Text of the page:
No internet access - how we discovered quite recently how that's not necessarily always a bad thing...
As usual, I plodded merrily along into the Startacus office last Wednesday, cheerily planning the day’s work in my head when I was met with a scene I had been dreading for many a moon...the internet had finally stopped working...
Panic ensued as questions shot across the room “How will we work?” “What about the research?” and “What about today’s articles? Where will they go?” until, after several anarchic minutes, the awful news finally came around… the internet could be down all day...
Hopeless and dejected we set to work with paper and pen “like cavemen” as one co-worker observed, with little thought of achieving anything productive - bar perhaps the odd inspirational doodle. But then something quite remarkable transpired, the hours which followed were probably the most productive we have ever had. With a little encouragement, our brains were kicking into gear and pens glided earnestly across the page producing reams of interesting original content. Lively conversations and debate sparked up, whilst opinions which would normally have been gleaned from research were drawn out of reinvigorated co-workers.
Don’t get me wrong, Startacus has always been a very creative and collaborative place but the removal of the internet had seemed to have a kind of freeing effect on us… the whole experience though has left a burning question rattling around in my head … is the internet holding us back?
I'm not talking about the instances when you get sidetracked for twenty minutes by a particularly juicy Facebook scandal but rather when the internet actually gets in the way of a task it was supposed to be helping you with.
Take for example planning an article, something which I do on a daily basis but on reflection cannot remember ever doing without the use of the internet. The problem I sometimes find is that the internet is so accessible, so detailed and so interesting that it compels you to check every point, every date, every figure until your plan is no longer the structural reference it should be but rather a higgledy-piggledy unstructured mish-mash of vaguely relevant points scrawled across a pad.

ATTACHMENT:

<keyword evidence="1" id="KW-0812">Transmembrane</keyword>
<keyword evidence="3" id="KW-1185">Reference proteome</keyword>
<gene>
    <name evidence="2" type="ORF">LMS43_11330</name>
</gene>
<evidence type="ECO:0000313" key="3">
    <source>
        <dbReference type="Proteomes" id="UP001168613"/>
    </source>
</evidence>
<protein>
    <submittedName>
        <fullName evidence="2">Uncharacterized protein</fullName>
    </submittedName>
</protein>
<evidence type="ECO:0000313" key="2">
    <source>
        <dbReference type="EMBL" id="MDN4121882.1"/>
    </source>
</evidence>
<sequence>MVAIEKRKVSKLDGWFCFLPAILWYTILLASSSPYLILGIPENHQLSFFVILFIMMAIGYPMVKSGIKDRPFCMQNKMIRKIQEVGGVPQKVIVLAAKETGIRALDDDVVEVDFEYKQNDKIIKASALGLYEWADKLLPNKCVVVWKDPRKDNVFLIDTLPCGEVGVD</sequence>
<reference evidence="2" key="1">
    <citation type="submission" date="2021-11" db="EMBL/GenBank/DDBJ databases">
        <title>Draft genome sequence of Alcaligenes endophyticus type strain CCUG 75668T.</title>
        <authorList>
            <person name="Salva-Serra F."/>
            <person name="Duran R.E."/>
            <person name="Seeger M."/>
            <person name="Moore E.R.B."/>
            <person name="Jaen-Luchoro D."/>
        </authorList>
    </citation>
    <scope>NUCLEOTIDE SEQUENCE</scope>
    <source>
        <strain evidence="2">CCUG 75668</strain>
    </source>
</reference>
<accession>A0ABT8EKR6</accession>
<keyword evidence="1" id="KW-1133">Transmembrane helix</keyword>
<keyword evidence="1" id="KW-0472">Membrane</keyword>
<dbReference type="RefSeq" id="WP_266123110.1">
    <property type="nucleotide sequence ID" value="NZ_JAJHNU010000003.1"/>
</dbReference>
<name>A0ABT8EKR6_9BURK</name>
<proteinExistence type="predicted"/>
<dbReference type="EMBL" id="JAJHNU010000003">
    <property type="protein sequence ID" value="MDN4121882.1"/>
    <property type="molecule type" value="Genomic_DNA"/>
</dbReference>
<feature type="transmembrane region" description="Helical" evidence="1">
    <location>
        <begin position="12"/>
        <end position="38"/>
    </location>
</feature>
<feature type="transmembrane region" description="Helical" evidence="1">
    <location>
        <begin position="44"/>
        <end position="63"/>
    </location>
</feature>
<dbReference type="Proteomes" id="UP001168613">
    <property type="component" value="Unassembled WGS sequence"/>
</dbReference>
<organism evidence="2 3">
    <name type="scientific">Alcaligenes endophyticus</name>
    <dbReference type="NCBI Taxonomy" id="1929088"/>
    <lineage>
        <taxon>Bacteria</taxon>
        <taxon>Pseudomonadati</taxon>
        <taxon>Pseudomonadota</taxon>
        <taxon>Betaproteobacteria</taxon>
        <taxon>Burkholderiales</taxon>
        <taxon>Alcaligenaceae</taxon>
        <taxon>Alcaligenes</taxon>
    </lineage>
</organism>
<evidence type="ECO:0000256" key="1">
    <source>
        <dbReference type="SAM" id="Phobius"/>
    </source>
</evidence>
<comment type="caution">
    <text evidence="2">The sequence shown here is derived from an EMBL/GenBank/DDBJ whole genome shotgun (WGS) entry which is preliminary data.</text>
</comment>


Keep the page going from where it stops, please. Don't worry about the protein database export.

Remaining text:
More generally the sheer volume of information has often led me on a completely different trajectory than the one I began on, which isn't necessarily a bad thing. However perhaps the time spent getting from one idea to the next could have been better spent focused and determined with a pen and paper?
Of course these outcomes might be a result of my own tendency to become intermittently scatterbrained, but take then a more general office task like communicating with your coworkers- I will concede that there are many occasions when email is an excellent tool for communicating within an office, but I have come across many environments where two co-workers sitting at arms length from each other would prefer to send an email rather than break breath to one another.
Not only is it impersonal and inefficient - it promotes poor employee relations and can be incredibly time consuming if the writer labours over every word to make sure that all possible ambiguity has been removed. Worse still, if ambiguity remains and misunderstanding ensues based on ineffectual irony or humour… then you could really have a problem on your hands.
This is by no means a call to abandon the internet in the workplace - as inspiring as it was - one day without it was quite enough! However perhaps sometimes we might be better trying to connect with our brains and each other rather than our high-speed fibre-optic wifi?
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